Undefeated amateur MMA fighter Ben 'Flattop' Fodor, brother of Strikeforce Caros Fodor, has an unusual side job - superhero. After training, Jones ducks into a comic store in civilian clothing, goes into a secret back room, and emerges as ‘Phoenix Jones.’ Clad in a bulletproof vest, stab plates and armed with a Taser night stick and Mace, this Seattle superhero prowls the night in search of villains to call the police on.
Unfortunately, early last month he was arrested by city police after allegedly pepper spraying a group of men and women involved in a murky commotion. Now the arrest has led to termination by his employers.
Jones explained that he has worked with five developmentally disabled autistic children—who ranged in age from four to 18 years old—for the last five years at their homes and state care facilities, going shopping with them, teaching them to balance checkbooks, and going for walks.
Last week, Jones received a letter from the state Department of Social and Health Services, informing him he is no longer allowed to work with kids.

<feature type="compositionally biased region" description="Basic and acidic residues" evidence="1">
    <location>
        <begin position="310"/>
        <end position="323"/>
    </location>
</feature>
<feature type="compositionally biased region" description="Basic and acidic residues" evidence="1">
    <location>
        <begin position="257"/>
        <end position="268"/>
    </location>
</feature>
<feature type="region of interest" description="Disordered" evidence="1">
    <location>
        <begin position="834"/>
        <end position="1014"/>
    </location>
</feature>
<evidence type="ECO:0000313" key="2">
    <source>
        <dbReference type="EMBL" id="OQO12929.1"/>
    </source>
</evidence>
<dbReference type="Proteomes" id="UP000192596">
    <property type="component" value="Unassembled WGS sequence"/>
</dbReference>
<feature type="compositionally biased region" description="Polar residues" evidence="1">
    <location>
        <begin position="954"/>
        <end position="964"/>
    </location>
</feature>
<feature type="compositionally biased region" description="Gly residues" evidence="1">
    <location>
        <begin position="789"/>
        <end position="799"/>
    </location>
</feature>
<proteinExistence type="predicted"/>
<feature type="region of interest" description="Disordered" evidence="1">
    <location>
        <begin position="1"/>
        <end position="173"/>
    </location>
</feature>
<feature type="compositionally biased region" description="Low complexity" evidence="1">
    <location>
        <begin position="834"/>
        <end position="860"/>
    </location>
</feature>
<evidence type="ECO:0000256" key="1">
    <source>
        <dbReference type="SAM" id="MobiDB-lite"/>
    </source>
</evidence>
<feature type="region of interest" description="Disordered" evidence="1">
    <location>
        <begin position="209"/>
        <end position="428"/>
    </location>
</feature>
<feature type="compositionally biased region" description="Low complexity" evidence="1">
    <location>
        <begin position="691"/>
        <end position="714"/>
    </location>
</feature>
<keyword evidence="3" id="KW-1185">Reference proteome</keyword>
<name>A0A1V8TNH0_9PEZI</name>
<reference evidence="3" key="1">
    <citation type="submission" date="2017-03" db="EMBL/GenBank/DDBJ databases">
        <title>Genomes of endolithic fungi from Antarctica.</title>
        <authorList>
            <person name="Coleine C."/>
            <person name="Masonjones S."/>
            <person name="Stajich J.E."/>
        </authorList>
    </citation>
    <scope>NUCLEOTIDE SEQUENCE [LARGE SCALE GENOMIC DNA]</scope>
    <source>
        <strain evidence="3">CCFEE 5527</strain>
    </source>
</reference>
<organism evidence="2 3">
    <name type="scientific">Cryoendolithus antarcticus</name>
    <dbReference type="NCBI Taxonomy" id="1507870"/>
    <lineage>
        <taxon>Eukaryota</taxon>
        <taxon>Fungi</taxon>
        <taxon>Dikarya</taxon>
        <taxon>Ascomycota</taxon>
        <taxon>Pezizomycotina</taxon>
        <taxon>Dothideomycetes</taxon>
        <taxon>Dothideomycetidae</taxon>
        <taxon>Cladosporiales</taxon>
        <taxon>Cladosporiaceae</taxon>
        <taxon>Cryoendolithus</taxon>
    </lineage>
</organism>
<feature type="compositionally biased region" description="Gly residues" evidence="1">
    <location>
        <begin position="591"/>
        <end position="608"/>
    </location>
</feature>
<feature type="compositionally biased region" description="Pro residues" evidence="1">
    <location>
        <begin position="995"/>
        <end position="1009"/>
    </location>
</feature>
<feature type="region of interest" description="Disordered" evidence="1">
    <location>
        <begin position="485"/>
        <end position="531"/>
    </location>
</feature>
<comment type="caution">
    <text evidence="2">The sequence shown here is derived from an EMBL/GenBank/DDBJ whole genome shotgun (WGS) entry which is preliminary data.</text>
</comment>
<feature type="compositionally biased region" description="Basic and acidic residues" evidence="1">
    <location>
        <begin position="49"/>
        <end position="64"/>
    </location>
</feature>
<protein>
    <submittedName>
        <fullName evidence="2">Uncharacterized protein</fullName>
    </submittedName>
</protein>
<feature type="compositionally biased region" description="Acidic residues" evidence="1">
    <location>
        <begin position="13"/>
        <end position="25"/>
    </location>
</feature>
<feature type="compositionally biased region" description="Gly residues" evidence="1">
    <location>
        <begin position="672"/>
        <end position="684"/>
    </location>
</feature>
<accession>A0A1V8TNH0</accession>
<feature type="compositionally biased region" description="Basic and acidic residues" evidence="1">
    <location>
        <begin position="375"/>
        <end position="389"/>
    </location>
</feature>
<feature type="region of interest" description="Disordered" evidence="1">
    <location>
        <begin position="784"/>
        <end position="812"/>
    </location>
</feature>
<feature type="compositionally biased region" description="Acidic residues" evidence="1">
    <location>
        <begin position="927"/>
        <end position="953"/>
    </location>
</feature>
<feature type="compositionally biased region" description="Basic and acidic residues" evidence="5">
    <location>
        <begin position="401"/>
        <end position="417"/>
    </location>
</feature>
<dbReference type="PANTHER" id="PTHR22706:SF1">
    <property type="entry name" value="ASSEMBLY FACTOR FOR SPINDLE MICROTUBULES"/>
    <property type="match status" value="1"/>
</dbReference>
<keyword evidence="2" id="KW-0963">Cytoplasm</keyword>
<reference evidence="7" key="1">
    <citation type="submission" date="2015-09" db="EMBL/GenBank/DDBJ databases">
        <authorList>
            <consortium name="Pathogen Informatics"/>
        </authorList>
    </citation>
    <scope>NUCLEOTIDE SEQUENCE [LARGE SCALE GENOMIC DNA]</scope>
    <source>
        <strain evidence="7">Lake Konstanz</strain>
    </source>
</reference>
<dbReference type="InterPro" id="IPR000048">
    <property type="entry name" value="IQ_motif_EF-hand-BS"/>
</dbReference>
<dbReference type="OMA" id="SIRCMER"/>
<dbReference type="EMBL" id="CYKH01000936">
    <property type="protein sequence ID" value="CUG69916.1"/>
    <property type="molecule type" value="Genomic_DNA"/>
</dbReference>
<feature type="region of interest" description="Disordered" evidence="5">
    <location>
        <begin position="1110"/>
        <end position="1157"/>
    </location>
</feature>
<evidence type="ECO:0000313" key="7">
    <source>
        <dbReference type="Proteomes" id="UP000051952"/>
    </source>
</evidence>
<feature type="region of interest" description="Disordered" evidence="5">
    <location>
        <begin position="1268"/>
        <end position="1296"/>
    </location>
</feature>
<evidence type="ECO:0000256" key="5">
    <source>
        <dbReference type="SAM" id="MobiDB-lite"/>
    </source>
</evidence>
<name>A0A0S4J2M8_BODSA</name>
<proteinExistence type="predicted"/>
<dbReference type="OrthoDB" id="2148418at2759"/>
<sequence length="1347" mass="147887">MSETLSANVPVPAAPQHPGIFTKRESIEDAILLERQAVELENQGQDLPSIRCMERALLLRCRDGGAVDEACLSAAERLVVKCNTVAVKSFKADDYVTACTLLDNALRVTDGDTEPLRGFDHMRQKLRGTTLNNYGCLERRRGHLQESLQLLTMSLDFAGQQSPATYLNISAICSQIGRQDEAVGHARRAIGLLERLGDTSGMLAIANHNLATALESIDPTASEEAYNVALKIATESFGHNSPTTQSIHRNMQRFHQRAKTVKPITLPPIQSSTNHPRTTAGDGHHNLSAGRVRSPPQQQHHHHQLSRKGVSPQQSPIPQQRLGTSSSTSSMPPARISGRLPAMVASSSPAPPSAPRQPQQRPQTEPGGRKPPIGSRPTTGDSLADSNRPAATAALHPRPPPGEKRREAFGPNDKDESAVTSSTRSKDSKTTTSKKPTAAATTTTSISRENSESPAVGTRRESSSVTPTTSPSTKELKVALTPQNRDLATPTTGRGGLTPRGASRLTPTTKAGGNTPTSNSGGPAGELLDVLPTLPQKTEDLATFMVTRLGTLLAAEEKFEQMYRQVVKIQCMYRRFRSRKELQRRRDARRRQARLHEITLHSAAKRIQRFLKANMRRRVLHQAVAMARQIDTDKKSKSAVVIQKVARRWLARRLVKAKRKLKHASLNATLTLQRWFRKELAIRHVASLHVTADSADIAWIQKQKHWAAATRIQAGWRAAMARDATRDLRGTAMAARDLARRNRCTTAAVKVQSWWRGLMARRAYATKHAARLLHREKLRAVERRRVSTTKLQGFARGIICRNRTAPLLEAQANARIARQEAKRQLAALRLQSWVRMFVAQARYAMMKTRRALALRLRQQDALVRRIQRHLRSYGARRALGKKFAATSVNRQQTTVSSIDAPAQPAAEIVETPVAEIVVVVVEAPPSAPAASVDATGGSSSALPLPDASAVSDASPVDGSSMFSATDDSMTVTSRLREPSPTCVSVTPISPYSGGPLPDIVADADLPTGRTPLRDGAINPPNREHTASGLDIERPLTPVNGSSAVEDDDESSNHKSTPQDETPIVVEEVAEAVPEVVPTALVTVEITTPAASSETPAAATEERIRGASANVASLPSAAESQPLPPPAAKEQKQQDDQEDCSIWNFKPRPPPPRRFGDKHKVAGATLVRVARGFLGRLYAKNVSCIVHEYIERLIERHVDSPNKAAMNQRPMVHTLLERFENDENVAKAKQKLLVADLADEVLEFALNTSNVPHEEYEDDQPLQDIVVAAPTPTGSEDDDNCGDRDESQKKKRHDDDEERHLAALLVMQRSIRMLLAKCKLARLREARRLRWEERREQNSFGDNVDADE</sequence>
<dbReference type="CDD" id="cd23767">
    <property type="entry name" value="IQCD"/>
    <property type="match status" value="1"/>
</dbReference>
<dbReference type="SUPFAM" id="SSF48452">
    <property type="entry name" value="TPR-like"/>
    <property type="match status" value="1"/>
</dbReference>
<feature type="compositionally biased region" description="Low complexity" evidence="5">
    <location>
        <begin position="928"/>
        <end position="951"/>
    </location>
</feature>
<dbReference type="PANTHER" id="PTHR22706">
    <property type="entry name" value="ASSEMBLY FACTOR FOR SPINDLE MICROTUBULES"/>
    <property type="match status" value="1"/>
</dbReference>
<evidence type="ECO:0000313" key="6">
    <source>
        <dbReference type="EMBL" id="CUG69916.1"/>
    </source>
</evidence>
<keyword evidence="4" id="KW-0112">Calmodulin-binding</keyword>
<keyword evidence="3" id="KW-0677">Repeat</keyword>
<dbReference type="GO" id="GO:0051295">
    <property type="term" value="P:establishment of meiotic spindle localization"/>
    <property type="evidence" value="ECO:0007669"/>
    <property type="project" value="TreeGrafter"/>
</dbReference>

“I had to leave work in the middle of the day,” Jones says. “It was embarrassing.
Jones says that because of his arrest, he’s on “a list” that prohibits him from working with children, because he has “a history of interjecting myself into situations that are dangerous.”
Jones disputes that characterization. “I would say I have a history of fighting crime,” he says. “The whole point of what I do is to keep people safe.”
Jones isn’t sure how he’ll pay the bills now. He says he’s received offers for fight bouts from the Strikeforce mixed martial arts organization, and plans to start fighting crime in the daytime, in addition to his night patrols around Seattle. Other than that, he says, “I really don’t know."
Prosecutors have not filed charges for the incident, and a spokeswoman for the city attorney’s office says the case is still being investigated.
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